RE100, a global initiative aimed at recruiting and encouraging major companies to use 100 percent renewable power across their operations, has announced a partnership with the China Renewable Energy Industries Association (CREIA) as part of a major new drive to help companies in China adopt renewable energy.
This week, The Climate Group published a report that found corporate demand for renewable energy is growing quickly in China. The country is already the largest investor in the renewable energy market, with an increased investment of $89.5 billion in 2014. China’s leadership is sending a clear signal to businesses to adopt low-carbon solutions that will help tackle the country’s pollution and energy challenges, as well as consolidate Chinese leadership in this market.
“China already sees the necessity for ramping up renewable energy generation. What is now emerging is the huge opportunity that businesses have to push forward this growth,” said Megan Tang, Vice Secretary General at CREIA. “The RE100 partnership between The Climate Group and CREIA provides a platform for building capacity within major Chinese businesses to address technical and financial barriers which will lead to adoption being accelerated much more efficiently.”
The report, RE100: China’s Fast Track to a Renewable Future, identified the largest growth areas available opportunities for corporations looking to invest in clean energy. Solar PV emerges as one of the most popular, with rooftop solar projects currently offering the industrial and commercial sectors a payback period of seven to nine years and an 8 percent rate of return, according to CREIA data.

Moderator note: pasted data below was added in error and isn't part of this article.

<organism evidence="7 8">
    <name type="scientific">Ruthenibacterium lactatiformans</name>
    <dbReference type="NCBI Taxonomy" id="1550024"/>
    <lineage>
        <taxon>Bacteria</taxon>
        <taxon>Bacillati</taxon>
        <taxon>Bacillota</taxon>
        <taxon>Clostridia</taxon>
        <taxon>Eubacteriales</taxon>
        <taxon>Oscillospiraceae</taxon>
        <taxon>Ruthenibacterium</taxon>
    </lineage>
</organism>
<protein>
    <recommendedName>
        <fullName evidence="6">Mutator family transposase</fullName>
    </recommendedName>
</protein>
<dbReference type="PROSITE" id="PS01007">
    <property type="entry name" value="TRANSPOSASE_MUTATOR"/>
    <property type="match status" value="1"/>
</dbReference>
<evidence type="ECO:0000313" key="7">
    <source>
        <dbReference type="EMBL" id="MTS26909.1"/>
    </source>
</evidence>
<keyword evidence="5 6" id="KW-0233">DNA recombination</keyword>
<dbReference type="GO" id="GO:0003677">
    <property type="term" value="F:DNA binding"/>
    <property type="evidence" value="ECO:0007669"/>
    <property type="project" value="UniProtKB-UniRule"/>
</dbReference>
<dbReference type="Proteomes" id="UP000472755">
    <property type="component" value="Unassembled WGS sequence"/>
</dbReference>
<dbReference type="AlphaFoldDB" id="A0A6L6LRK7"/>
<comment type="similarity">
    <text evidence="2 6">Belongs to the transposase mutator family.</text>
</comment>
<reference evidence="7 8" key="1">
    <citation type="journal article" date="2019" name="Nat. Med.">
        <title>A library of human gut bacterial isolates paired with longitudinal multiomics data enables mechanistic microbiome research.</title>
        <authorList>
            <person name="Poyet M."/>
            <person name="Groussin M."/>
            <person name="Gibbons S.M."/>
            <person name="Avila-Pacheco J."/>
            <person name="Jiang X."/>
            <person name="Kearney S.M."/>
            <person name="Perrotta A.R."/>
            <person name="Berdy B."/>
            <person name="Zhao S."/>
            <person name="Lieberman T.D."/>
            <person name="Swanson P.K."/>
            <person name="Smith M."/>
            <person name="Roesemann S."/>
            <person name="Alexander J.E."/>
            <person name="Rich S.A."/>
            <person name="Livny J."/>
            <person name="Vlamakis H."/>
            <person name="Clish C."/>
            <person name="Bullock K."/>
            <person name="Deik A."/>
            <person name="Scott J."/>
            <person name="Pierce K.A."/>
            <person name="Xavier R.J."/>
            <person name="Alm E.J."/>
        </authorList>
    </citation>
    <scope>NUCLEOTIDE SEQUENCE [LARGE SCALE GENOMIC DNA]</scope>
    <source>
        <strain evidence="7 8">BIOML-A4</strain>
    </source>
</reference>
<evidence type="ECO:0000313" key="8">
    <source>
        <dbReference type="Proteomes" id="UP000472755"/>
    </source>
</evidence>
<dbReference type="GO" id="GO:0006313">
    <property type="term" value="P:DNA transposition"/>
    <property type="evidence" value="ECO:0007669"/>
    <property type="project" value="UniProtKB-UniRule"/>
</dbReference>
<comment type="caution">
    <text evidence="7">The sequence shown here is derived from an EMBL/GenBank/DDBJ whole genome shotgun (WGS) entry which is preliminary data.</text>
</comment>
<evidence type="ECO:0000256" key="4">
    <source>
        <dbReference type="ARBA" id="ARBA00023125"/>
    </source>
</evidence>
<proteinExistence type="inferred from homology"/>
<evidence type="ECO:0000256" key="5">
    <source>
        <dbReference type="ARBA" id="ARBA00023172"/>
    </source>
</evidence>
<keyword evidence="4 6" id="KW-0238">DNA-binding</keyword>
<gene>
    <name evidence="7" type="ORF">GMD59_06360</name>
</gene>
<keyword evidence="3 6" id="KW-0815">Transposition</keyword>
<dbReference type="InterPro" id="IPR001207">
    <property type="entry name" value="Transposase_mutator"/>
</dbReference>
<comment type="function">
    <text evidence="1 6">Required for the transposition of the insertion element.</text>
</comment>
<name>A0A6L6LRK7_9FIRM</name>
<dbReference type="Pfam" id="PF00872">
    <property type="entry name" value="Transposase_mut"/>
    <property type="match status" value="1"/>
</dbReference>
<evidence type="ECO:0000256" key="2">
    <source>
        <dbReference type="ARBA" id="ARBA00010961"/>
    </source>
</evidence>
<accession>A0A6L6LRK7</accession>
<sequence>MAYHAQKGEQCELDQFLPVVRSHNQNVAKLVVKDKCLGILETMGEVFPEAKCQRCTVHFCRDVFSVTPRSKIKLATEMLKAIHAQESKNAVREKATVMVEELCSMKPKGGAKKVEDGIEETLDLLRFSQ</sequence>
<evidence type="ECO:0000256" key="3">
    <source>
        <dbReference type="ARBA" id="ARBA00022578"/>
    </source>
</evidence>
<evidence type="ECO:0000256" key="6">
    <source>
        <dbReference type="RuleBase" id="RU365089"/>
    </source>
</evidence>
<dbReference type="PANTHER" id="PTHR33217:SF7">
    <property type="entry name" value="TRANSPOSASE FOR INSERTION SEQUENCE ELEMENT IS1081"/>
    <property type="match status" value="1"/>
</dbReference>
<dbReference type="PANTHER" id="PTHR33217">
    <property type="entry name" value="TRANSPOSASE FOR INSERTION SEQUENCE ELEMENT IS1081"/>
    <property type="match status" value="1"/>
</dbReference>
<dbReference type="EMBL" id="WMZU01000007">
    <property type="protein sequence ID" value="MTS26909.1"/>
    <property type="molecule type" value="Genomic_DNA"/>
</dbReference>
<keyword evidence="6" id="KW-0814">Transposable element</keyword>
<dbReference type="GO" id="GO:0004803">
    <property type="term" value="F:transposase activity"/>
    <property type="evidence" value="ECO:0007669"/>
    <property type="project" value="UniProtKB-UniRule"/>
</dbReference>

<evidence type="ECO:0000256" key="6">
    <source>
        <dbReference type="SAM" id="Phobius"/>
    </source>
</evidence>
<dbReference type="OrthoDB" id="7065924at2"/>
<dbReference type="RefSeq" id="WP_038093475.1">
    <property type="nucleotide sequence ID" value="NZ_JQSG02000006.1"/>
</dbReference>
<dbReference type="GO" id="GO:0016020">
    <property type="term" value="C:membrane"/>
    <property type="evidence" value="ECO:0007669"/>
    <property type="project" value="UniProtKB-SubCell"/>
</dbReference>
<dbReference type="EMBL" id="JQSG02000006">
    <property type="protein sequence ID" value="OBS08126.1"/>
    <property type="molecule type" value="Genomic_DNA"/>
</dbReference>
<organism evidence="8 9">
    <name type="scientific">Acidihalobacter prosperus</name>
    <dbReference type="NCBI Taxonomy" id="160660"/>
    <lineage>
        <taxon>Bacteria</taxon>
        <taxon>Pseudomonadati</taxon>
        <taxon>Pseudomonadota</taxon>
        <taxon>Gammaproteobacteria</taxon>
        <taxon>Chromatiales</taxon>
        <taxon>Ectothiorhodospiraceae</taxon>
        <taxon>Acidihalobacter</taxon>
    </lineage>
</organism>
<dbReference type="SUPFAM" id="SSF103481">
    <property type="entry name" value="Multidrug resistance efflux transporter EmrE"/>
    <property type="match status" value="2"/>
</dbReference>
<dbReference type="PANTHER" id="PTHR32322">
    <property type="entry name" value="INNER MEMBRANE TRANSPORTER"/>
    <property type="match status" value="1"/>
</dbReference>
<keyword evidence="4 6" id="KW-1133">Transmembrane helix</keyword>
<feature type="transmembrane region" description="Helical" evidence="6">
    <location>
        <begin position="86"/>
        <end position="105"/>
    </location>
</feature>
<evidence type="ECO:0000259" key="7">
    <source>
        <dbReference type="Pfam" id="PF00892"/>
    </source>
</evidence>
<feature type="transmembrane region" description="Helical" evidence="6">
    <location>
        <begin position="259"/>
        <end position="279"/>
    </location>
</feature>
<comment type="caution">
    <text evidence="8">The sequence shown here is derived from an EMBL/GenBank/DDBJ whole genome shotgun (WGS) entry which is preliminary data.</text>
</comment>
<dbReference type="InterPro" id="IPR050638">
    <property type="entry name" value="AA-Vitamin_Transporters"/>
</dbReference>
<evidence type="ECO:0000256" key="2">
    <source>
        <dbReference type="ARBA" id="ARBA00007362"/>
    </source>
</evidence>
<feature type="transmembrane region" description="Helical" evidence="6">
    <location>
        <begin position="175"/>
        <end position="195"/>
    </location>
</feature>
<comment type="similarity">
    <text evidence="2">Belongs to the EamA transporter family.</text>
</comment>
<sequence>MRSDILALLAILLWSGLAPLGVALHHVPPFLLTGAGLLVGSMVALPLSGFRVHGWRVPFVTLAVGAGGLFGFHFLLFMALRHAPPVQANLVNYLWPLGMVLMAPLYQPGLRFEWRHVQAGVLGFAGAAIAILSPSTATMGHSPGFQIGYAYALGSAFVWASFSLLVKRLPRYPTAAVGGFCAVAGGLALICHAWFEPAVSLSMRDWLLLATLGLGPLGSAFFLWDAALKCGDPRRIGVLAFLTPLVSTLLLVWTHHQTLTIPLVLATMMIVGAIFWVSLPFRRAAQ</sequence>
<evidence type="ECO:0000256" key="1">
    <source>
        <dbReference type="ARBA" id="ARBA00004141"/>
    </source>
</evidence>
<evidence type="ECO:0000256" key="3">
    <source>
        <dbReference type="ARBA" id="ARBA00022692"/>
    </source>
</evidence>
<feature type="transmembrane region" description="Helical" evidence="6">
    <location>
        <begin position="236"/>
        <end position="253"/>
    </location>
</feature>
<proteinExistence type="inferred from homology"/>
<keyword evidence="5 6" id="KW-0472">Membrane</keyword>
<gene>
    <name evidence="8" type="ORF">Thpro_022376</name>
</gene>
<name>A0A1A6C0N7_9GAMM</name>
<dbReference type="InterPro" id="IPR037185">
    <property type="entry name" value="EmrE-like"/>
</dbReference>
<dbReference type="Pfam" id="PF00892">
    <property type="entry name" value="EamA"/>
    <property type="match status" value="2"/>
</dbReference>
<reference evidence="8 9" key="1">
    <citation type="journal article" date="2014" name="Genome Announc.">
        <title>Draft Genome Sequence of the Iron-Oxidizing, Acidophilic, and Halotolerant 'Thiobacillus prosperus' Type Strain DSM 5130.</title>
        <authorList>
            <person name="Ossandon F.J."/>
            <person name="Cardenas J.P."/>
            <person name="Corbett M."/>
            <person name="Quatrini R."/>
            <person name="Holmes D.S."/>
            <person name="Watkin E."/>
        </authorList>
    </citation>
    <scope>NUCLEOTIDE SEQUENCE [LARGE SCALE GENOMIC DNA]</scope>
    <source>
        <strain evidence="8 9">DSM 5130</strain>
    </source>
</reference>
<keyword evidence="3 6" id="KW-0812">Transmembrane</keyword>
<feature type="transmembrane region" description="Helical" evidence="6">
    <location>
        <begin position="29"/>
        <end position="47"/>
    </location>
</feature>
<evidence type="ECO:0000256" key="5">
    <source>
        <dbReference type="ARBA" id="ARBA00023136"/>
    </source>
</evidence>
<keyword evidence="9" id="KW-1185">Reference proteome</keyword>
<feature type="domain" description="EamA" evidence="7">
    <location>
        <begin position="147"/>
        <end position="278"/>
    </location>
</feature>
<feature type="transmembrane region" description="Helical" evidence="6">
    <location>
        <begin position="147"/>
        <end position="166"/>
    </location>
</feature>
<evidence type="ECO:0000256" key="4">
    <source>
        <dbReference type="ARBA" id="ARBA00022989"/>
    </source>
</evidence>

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“China is demonstrating leadership which will help move the Chinese and global economies in a low-carbon direction that will bring benefits for businesses and policymakers alike,” said Emily Farnworth, RE100 Campaign Director at The Climate Group. “By 2020, China plans to have 100GW of solar and 200GW of wind installed. To meet these ambitious targets, policy makers are increasingly turning to corporations to help China transition to a low-carbon economy. For instance, in 2013, the Chinese government introduced new feed-in tariffs (FITs), at both state and provincial levels, to fuel the growth of distributed solar rooftop installations.”
Last month Elion Resources Group , a leading desert and urban environmental restoration business, became the first Chinese company to sign up to the campaign. The business, which has total assets of more than RMB100 billion (over US$160 billion), has already financed an on-grid, 110-MW solar PV power station and is planning a new 5,000-MW solar PV project.
“We know that investing into these solutions make business sense for companies — it ensures energy security, curbs fluctuating costs and reduces their own footprint — and we are committed to supporting and celebrating those businesses in China that will now make that smart investment,” Farnworth said.
Launching in May 2015 in China, RE100 is set to deliver a series of capacity-building workshops to help companies overcome the most common technical, financial and policy barriers when making the shift to clean energy.